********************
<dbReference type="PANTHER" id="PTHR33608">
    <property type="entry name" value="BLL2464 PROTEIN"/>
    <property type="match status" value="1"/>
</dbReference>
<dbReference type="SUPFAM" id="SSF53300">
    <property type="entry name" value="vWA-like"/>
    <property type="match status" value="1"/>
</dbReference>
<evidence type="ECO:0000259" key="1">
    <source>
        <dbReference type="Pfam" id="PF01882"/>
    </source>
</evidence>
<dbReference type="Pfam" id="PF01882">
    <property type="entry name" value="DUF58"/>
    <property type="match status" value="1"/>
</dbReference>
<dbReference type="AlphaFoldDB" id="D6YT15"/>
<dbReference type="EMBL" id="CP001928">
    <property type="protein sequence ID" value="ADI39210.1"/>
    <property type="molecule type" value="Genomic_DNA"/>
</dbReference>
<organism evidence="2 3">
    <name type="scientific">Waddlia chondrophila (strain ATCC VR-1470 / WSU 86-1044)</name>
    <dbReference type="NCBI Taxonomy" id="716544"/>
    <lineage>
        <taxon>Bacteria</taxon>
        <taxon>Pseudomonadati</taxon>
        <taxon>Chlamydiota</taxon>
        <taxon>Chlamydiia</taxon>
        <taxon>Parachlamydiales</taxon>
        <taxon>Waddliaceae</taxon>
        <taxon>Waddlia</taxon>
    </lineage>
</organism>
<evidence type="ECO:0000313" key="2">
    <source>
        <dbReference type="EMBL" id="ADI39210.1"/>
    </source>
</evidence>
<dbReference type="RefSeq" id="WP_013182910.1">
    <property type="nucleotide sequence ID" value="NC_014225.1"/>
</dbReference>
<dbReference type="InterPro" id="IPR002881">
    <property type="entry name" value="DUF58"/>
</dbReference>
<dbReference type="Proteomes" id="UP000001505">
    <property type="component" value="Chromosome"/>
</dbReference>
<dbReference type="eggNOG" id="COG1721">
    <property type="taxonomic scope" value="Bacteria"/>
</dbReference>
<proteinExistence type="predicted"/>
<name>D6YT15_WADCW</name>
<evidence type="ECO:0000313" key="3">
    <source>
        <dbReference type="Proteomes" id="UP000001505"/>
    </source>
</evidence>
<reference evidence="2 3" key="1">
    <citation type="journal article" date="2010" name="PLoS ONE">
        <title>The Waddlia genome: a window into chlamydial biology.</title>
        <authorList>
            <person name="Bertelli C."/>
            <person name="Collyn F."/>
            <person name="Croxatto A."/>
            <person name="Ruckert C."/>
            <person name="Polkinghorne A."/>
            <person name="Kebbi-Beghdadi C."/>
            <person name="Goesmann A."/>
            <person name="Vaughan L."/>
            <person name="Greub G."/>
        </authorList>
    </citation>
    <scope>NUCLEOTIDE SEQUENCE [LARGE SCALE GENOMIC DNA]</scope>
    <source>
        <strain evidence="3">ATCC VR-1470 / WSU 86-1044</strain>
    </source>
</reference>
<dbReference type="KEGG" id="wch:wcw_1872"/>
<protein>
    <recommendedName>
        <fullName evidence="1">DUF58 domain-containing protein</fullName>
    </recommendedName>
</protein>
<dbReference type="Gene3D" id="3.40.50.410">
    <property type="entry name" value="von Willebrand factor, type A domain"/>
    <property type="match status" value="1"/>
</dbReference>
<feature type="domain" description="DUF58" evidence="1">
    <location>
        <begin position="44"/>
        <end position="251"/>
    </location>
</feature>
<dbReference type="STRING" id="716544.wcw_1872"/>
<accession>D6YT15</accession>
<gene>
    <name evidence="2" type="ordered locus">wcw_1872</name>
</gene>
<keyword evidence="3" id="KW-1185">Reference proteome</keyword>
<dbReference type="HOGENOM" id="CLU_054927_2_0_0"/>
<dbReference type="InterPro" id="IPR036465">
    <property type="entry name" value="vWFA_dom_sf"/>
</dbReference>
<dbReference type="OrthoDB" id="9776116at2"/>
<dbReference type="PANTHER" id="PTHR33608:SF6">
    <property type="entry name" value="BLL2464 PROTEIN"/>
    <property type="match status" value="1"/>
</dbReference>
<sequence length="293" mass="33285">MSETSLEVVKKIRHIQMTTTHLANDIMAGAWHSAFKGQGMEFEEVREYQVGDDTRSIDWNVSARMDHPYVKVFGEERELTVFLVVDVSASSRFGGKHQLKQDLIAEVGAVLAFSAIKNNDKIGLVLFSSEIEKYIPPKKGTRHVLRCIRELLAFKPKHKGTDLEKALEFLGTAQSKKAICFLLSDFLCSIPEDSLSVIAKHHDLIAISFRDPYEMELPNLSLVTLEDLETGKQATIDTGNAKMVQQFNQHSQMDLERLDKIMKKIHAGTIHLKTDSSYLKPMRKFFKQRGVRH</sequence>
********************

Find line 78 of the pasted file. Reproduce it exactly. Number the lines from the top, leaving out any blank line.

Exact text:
    </source>